Baby Audio Crystalline Review

Disclosure: We may receive commissions when you click our links and make purchases. Read our full affiliate disclosure here.
Baby Audio Crystalline
If you want an exaggerated, dreamy, and 'magical' reverb plugin with a lot of clarity, then Crystalline really delivers. The interface is baffling at first (and a bold design choice) but you'll get familiar with it in no time. Crystalline is particularly good on lead lines and vocals because it never clouds out the important elements in your mix.
Value For Money
Amazing sounding reverb
BPM-synced pre-delay and decay time
REV and FRZ controls are fun
Potentially confusing interface
Not ideal for 'realistic' reverberation

Crystalline by Baby Audio is billed as a “next-generation algorithmic reverb” that is heavily inspired by early reverb units made by EMT, Lexicon, and others.

I would say ‘next’ is an understatement considering it’s been more than 45 years since the EMT 250 was released, and Crystalline feels engineered for music production in 2022.

It immediately stands out with its decidedly postmodern interface. It’s a bold move that may be divisive with producers, but the actual sound of Crystalline is far more agreeable.

There’s a lot to make sense of with this one aside from just the interface, so I’ll break this review down into three important categories: Features (what it does), Sound (how it sounds doing what it does), and Value (is it worth it?).

Baby Audio Crystalline Review

This is an excellent reverb plugin from Baby Audio. BA are known for producing great-sounding effects that are focused, concise, and eye-catching. With this in mind, Crystalline fits into their lineup like a glove.

If you want an exaggerated, dreamy, and ‘magical’ reverb plugin with a lot of clarity, then Crystalline really delivers.

You can buy it from PluginBoutique or Baby Audio’s website.

Features (8.5/10)

What Is Crystalline?

Crystalline at its core is a reverb plugin that will appeal to producers after a ‘mix-friendly’ reverb sound. I say this not just because it sounds great (and we’ll talk more about that later) but also because it has a few interesting features that help it fit into any mix.

Baby Audio Crystalline Reverb

A next generation algorithmic reverb plugin, Crystalline stands on the shoulders of 60 years of chasing ‘the holy grail of DSP’.

Buy On PluginBoutique Buy On Baby Audio

The concept is roughly this: take a classic studio reverb unit from when digital audio was in its infancy, and then beef it up for the modern era.

(I recently reviewed Dreamsynth by Cherry Audio, which is another plugin that is inspired by 70s and 80s studio classics. Read my full review of Dreamsynth here.)

It’s fixed to one reverb ‘type’ (it sounds plate-like but less dark) and though Crystalline is versatile, it’s also one of those plugins that has a particular charm that can be heard in every application.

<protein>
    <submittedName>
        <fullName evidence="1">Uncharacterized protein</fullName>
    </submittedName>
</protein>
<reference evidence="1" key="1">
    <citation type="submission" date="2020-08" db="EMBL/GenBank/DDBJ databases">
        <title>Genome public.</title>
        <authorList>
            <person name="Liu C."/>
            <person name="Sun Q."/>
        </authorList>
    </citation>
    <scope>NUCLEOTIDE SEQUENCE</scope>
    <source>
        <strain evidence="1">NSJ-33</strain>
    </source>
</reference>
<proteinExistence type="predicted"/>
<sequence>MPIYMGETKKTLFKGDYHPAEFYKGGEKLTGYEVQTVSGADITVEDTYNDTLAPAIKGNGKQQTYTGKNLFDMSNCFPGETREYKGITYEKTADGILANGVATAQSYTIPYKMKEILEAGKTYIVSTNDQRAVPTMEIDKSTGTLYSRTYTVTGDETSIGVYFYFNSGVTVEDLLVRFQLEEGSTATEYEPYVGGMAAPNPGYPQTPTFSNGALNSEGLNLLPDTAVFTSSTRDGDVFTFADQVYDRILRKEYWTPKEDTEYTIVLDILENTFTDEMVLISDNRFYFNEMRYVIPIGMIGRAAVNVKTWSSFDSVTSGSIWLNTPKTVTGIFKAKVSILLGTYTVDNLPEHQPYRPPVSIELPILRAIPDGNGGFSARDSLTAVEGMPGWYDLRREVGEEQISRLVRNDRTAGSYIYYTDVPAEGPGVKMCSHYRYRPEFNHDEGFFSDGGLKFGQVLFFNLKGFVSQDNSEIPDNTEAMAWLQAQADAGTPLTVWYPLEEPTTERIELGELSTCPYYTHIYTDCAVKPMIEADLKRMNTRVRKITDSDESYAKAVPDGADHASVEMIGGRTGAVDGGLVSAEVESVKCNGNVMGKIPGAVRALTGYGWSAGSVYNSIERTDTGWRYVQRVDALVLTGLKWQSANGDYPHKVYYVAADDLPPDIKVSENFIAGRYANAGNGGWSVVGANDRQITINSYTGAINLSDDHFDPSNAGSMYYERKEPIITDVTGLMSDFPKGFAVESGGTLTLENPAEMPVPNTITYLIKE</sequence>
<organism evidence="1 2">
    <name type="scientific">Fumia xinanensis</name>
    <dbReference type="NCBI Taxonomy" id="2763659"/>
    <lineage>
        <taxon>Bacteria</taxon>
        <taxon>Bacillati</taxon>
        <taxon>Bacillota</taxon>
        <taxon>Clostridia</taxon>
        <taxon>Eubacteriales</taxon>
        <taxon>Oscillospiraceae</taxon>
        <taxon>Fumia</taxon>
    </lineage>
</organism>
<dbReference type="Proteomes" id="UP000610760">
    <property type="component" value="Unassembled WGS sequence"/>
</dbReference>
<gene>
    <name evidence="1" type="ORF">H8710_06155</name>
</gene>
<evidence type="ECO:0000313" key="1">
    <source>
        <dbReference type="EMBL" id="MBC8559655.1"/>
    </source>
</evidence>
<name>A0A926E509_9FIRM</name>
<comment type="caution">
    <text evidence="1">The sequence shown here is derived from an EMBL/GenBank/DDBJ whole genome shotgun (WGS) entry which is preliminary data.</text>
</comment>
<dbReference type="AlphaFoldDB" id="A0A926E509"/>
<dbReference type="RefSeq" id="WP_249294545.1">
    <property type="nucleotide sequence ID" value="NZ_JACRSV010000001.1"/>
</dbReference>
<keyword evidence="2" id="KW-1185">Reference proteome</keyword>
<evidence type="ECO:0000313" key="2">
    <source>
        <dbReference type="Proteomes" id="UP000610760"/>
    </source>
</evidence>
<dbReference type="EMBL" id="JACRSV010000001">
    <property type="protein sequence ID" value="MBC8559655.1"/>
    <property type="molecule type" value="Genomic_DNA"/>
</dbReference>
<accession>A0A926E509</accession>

So rather than trying to be a total reverberation ‘suite’, Crystalline is more focused and less utilitarian than something like Lexicon’s PCM Total Bundle.

Features / Specs

Crystalline is a reverb plugin for your DAW. It comes in VST, VST3, AU, and AAX formats.

Crystalline has the following controls available to shape the reverb sound:

  • Reflections: Size, Sparkle, Width
  • Depth: Resolution, Modulation, Shimmer
  • Clean-Up: Damping, Sides, Gate
  • Shape: Tone, Smoothing, Transients
  • Output: Ducker, REV (Reverse), FRZ (Freeze), Dry/Wet
  • Reverb Tail: Start, End
  • Eco Mode: On / Off

In terms of this plugin being ‘mix-friendly’, one really useful feature is the ability to set the reverb and pre-delay times according to the current session’s BPM. For example, this means you can make the reverb decay on the snare die out just before the next hit.

The ‘Shimmer’ control builds on this idea, increasing the reverb time on the higher frequencies by a multiple of the current reverb length. This means the shimmer control scales proportionally to any changes to the overall reverb time.

You get Freeze (FRZ) and Reverse (REV) buttons that can be automated for some very cool atmospheric effects. There’s also a Gate control in the Clean-up section for those powerful 80s snare drums.

You get a lot of useful presets to play with from a variety of sound designers.

The preset browser is a little basic but it looks good and gets the job done. Although I appreciate the number of sound designers Baby Audio has worked with to make the presets, I would prefer if they were sorted by type rather than sectioned off for each individual designer.

You also can’t ‘favorite’ any presets although if you work in Ableton Live for example you can just save your favorite Crystalline patches as Audio Effect Racks so it’s no big deal.

(If you’ve ever felt guilty using presets, ease your mind with Is Using Presets Cheating? (No, And Here’s Why))